By Jessica Krack, All Bay Paint
In November of 2016, California voters passed Proposition 64, essentially legalizing the use and possession of recreational marijuana statewide. Despite the publicity and attention gained by the proposition, there is still a lot of misinformation surrounding the full implications of its passage. This is especially true in the arena of human resources and employment law. Commercial real estate industry employers will need to evaluate how this legislative change affects their current policies and if these policies are consistent with the regulations imposed by their clients or applicable regulatory agencies.
Proposition 64 specifically allows employers to draft their own company policies that may or may not permit employees to use marijuana, even off the clock. As such, employers are still explicitly granted the right to enact drug-free workplace policies, which may include administering drug tests and even terminating employees who test positive for marijuana. Additionally, this provision even extends to medical marijuana, as upheld by California courts in 2008 and 2016. All of this seems to directly contradict the legality of marijuana and can lead to confusion, misinformation and disintegrated employee-employer relationships if not handled carefully and effectively.
The first point of consideration is for employers to determine if their current policies prohibit the use of marijuana, and whether they would like to continue this prohibition. If employers choose to prohibit marijuana usage, specifically listing it by name will aid in clarity, rather than terms such as “illegal drugs,” which have been muddled by recent legal changes.
Additionally, employers should decide if medicinal marijuana will be treated differently from recreational usage. Since marijuana is still illegal at the federal level, some employers with federal contracts or those bound by Department of Transportation or other federally mandated regulations may not have much choice in the matter. These employers should still consult their current policies to determine if the verbiage is consistent with industry regulations and clearly defined to prevent miscommunication. (In fact, all employers should consult with qualified legal counsel to verify that their policies are compliant with applicable laws and regulations.)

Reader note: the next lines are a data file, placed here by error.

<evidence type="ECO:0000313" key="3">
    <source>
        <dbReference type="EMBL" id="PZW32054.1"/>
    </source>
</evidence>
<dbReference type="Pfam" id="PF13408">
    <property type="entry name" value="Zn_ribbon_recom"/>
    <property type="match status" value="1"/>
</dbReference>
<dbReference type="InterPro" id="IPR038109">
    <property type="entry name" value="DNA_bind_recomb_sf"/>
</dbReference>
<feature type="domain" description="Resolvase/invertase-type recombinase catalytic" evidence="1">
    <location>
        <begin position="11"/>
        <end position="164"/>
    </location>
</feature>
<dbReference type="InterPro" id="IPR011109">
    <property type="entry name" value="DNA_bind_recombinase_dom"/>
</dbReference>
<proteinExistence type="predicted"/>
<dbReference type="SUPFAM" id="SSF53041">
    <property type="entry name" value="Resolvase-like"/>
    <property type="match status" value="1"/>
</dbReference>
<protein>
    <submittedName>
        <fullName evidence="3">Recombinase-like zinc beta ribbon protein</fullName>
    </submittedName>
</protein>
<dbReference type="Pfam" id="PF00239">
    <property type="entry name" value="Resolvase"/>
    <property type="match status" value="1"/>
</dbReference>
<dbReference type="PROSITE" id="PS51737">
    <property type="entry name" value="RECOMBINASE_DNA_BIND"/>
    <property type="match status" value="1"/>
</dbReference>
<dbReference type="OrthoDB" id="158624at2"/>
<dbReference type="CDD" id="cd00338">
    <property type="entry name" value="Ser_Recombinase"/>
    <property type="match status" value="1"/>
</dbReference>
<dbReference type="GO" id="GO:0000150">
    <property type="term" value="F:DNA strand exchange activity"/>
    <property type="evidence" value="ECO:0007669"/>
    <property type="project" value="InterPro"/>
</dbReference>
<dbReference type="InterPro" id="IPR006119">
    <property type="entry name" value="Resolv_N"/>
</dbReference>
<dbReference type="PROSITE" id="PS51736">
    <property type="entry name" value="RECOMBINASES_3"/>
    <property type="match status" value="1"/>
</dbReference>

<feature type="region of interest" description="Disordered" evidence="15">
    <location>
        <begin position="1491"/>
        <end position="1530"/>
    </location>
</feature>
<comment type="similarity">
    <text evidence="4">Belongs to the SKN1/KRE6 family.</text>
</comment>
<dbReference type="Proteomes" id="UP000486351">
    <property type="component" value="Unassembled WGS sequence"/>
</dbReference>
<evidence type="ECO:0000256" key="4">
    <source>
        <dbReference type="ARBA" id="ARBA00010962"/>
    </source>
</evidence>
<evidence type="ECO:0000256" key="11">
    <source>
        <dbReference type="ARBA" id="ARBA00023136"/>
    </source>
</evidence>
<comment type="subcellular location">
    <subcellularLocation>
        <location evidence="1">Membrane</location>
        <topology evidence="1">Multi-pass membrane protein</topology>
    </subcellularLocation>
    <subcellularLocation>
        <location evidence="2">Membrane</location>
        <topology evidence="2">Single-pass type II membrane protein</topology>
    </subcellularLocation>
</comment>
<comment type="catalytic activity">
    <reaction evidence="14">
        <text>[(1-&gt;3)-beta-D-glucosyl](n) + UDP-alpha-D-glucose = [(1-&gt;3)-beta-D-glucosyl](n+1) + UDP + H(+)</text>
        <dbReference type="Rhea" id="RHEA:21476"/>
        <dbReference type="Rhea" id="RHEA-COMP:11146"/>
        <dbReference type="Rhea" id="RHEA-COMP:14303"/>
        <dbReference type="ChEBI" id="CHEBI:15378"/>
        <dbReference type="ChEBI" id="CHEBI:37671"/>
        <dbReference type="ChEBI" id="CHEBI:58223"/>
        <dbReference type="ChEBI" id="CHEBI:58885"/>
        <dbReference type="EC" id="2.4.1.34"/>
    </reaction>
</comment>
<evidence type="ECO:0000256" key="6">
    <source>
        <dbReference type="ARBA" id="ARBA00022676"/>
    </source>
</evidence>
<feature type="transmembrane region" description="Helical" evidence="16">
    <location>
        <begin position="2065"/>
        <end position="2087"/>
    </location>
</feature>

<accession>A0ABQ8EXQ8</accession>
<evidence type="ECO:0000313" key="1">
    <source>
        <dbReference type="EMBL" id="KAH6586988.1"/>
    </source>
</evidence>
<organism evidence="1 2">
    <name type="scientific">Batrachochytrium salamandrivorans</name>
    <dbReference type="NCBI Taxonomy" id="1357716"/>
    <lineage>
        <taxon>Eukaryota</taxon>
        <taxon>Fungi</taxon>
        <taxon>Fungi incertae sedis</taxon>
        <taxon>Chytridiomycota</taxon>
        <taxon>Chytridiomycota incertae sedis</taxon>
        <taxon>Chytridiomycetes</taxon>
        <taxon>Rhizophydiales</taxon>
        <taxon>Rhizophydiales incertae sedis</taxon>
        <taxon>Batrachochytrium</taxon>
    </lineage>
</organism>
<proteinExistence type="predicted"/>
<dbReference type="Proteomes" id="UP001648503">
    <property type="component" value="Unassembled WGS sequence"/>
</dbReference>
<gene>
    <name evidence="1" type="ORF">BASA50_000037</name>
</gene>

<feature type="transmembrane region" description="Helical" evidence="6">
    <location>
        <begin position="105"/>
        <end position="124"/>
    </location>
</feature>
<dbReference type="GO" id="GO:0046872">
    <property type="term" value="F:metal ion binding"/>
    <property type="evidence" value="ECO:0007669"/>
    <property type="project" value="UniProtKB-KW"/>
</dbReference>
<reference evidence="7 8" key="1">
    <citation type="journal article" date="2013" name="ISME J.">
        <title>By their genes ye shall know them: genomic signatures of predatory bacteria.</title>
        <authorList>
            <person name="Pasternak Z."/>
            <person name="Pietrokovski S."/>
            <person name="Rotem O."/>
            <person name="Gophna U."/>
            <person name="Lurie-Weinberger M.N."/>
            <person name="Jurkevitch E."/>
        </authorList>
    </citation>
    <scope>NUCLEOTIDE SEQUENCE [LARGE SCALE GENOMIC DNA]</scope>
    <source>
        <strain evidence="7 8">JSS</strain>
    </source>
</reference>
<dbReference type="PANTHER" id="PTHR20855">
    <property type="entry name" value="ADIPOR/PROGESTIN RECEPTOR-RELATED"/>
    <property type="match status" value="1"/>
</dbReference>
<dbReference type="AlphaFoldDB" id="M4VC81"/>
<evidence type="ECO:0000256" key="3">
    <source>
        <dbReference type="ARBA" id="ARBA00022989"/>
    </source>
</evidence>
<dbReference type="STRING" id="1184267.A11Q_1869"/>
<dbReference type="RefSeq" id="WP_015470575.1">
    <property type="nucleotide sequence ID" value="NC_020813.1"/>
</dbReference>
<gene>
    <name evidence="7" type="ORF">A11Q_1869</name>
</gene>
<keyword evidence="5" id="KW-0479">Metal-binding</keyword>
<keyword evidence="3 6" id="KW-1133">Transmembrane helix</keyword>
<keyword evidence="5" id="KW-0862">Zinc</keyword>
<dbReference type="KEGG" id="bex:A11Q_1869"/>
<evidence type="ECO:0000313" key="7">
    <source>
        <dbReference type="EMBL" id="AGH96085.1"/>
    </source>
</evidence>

Employers should also decide what measure(s) will be used for enforcement of this policy. Should employers choose to use drug testing, they will need to clearly state when and under what circumstances such testing will take place. Numerous employee privacy laws surround drug testing, and so employers should make certain to consult with legal counsel to ensure that their policies are compliant.
In the final step of policy development, employers should decide what, if any, measure(s) will be used to discipline employees who violate company policy. Whenever drafting any form of guidelines regarding employee discipline, the most important consideration is consistency. To avoid claims of discrimination or disparate treatment, employers need to apply the same policies to their best employees as to their worst, and so employers should take extra care and consideration to draft an effective policy that is consistent with company values and the overall message of their human resource policies.
Finally, after a policy has been drafted and approved by qualified legal counsel, employers need to disseminate and clearly explain the policy, even if nothing has changed. Many employees are mistakenly under the impression that Proposition 64 allows them to use marijuana without any adverse impact on employment. Clarifying company policy preemptively allows employees to understand the policy and its potential repercussions before it becomes a disciplinary issue. This can help prevent future incidents, while also legally protecting employers from allegations that may stem from misinterpretation of the policy.
Though Proposition 64 made significant changes in the criminal classification of marijuana, it is still up to each employer to decide how to adapt these changes to the workplace and, perhaps most importantly, to convey these policies to their employees.
About the Author
Jessica Krack is the operations manager for All Bay, where she is responsible for day-today operations, including human resources and employee relations. She is currently pursuing her master’s degree in HR from Penn State.
This article will also appear in The VIEW, the quarterly publication jointly curated by the three Bay Area chapters of Commercial Real Estate Women (CREW)—CREW San Francisco, CREW East Bay, and CREW Silicon Valley. CREW is a nationwide business networking organization dedicated to the advancement of women in commercial real estate. For chapter news, events, and membership information, visit the Bay Area member organization websites at crewsf.org, creweastbay.org, and crewsv.org.